The 5-Year Plan: Manage Japanese Barberry to Keep Tick Levels Low, Reduce Lyme Risk

Japanese barberry

A long-term study of managing Japanese barberry (Berberis thunbergii) shows that clearing the invasive shrub from a wooded area once can lead to a significant reduction in abundance of blacklegged ticks (Ixodes scapularis) for as long as six years.

Published last week in Environmental Entomology, the new research follows up on previous findings of the relationship between Japanese barberry and ticks and details the long-term impact that effective management of the plant can have on the Lyme-disease vector. However, the research team led by Scott C. Williams, Ph.D., at the Connecticut Agricultural Experiment Station, recommend returning to clear Japanese barberry roughly every five years, as their study showed an eventual rebound in barberry and tick abundance in the latter years of their nine-year study.

“The Japanese barberry growth form creates a humid microclimate that favors blacklegged tick survival by increasing questing time, which increases the chances of a successful bloodmeal and ultimately, reproduction,” Williams says. “Managing Japanese barberry significantly reduced humidity levels to equal that of areas without barberry, and we saw a significant decline in tick abundances up until about year 5 post-barberry treatment.”

The study tracked levels of Japanese barberry and blacklegged ticks in six locations in Connecticut. At each, three separate plots were monitored: one with barberry left intact; one with barberry cleared with a combination of mechanical removal, herbicide treatment, and flame treatment; and one where no barberry was present at all. They found that clearing the barberry reduced tick abundance—and abundance of ticks infected with the bacterium that causes Lyme disease—in the managed plots nearly equal to the levels of the no-barberry plots. The reduction occurred beginning in the third year post-clearing, and those levels remained low through year five. (The tick’s two-year life cycle accounts for the delay, as year two is the first year that juvenile ticks are exposed to the harsher, less-humid conditions in the cleared plots, leading to a reduction in adult abundance in year three.)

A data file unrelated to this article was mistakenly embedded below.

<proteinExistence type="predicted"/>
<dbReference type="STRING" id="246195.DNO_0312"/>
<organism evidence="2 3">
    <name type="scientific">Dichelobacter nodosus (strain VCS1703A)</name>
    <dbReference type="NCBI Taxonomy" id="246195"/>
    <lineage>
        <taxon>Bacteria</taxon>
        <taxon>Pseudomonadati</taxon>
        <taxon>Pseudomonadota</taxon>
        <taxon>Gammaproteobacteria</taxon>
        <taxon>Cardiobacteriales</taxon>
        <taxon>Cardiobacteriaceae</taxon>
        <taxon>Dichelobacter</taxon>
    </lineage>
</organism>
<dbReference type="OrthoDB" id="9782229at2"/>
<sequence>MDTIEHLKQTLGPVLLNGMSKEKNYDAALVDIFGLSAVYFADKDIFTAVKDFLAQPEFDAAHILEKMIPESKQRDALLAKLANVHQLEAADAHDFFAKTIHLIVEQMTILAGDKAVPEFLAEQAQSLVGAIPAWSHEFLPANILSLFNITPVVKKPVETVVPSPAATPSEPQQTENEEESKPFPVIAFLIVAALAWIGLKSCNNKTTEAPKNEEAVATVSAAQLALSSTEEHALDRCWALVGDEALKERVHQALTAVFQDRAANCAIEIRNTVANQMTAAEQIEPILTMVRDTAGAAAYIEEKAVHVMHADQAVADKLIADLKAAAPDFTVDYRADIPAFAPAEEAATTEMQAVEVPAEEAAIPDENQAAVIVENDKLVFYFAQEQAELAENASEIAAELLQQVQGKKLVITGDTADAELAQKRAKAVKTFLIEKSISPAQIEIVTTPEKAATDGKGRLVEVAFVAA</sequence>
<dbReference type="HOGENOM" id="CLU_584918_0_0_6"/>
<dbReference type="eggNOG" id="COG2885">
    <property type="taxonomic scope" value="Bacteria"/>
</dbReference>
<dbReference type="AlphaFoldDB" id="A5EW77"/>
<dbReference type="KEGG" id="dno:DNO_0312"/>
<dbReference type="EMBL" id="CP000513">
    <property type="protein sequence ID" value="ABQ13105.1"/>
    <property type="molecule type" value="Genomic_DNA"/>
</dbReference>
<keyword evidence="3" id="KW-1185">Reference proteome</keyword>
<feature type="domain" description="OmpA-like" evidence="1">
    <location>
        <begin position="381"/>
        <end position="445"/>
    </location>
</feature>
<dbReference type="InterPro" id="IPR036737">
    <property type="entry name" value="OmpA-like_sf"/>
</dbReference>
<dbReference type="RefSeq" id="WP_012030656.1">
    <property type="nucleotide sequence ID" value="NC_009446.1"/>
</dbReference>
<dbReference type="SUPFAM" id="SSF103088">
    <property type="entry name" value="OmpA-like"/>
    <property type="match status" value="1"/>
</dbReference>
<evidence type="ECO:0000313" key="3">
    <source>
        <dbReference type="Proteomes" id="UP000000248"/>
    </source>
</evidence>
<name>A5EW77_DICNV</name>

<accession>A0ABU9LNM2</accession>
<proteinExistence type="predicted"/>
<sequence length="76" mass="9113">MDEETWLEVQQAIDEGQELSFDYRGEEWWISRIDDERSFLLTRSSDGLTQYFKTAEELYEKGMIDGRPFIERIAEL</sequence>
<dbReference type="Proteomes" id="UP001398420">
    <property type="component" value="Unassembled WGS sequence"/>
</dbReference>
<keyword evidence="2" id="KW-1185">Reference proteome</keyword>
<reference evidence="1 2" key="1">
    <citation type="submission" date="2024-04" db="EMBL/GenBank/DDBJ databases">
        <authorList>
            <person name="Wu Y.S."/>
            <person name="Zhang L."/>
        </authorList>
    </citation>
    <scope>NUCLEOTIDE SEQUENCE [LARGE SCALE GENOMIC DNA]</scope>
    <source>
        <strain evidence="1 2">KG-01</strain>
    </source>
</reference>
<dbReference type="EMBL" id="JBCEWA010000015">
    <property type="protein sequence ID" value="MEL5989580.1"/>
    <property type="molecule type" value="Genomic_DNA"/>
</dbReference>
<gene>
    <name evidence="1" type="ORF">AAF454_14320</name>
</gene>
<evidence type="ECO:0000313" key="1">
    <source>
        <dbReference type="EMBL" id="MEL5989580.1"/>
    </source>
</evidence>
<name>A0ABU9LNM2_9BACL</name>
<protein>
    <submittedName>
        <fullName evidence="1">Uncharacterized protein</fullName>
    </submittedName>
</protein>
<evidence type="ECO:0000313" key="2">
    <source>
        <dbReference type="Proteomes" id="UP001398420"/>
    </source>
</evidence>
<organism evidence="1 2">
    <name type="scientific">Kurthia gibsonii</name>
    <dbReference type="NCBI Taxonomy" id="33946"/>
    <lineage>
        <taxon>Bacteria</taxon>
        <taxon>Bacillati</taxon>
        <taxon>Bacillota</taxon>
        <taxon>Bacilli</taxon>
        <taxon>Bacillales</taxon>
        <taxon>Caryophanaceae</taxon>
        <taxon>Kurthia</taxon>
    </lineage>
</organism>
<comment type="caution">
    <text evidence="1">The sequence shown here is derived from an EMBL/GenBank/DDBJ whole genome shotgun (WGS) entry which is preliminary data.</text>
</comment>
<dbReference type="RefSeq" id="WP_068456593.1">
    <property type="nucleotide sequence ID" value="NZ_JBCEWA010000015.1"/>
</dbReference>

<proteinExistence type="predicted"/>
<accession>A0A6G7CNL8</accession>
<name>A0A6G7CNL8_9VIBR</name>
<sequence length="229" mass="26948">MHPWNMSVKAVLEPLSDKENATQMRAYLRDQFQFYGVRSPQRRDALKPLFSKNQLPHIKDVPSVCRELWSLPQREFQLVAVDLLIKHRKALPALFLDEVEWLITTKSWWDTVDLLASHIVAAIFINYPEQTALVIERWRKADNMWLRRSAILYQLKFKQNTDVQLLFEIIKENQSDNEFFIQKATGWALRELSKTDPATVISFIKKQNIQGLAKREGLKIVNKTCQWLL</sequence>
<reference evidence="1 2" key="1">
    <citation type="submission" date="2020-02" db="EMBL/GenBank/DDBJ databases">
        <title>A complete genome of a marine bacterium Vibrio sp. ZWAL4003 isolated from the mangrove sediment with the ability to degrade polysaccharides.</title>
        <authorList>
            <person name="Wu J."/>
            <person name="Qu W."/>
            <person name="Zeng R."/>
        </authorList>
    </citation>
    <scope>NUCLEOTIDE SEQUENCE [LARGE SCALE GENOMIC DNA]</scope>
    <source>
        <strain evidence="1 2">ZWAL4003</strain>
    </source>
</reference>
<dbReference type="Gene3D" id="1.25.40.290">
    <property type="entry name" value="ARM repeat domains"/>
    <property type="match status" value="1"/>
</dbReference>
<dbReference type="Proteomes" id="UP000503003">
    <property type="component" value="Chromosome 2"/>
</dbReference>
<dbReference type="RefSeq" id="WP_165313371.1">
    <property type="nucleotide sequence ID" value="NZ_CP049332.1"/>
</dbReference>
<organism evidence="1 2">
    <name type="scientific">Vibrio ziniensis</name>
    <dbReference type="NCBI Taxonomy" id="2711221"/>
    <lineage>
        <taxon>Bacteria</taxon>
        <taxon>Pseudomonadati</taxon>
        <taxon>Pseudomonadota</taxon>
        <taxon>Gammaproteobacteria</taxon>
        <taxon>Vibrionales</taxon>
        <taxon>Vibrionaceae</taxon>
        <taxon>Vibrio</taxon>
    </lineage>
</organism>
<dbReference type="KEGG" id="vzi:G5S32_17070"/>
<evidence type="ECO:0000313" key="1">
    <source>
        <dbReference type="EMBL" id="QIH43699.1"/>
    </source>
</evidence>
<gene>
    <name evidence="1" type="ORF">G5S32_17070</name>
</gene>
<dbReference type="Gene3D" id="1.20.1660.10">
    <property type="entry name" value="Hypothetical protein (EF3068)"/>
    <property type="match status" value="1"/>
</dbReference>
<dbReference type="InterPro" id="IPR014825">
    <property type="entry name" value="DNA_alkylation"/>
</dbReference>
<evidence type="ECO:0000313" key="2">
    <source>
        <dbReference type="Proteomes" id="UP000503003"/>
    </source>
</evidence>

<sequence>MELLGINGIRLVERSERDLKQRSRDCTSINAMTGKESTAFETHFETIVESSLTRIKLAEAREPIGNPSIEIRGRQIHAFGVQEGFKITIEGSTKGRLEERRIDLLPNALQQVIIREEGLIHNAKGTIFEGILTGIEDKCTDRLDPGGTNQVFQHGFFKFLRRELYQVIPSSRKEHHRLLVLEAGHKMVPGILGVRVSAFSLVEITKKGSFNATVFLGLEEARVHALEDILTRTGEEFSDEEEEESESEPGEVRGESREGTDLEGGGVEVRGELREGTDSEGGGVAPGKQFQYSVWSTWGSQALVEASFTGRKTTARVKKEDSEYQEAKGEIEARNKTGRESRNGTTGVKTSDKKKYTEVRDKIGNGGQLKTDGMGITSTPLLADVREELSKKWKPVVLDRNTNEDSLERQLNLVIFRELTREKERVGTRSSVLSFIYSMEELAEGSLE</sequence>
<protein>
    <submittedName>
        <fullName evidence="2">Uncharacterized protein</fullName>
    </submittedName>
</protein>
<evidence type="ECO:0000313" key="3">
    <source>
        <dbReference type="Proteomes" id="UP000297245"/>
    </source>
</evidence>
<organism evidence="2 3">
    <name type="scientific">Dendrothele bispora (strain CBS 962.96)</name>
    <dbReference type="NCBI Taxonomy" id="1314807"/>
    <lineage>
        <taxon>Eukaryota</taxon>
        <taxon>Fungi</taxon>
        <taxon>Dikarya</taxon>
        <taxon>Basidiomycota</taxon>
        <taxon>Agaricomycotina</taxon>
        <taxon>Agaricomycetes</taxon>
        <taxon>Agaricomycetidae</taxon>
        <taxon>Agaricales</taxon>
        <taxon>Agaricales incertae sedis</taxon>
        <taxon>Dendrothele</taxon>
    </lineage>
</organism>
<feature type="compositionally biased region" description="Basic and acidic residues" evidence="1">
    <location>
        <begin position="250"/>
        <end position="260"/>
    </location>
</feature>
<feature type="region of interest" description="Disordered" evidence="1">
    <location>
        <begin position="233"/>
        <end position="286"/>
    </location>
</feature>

After about five years, barberry and tick abundance began to creep back upward; the researchers did not monitor relative humidity (RH) in the plots beyond year five, but they write that they “would speculate that areas where barberry was managed would become increasingly less hostile to I. scapularis survival over time as periods of higher RH would recover as barberry and other invasives recovered.”

Williams’ research has turned to other aspects of tick ecology, but he hopes others will further his colleagues’ work by examining management of other plants, such as ferns, burning bush, or huckleberry, all of which could perhaps provide the same microclimate friendly to ticks.

“My legs are permanently scarred from the barberry thorns, and I have had Lyme disease three times as a result of the research, but it has been worth it to educate the public how a non-native invasive shrub can alter native ecosystems and can have indirect negative effects on public health,” he says.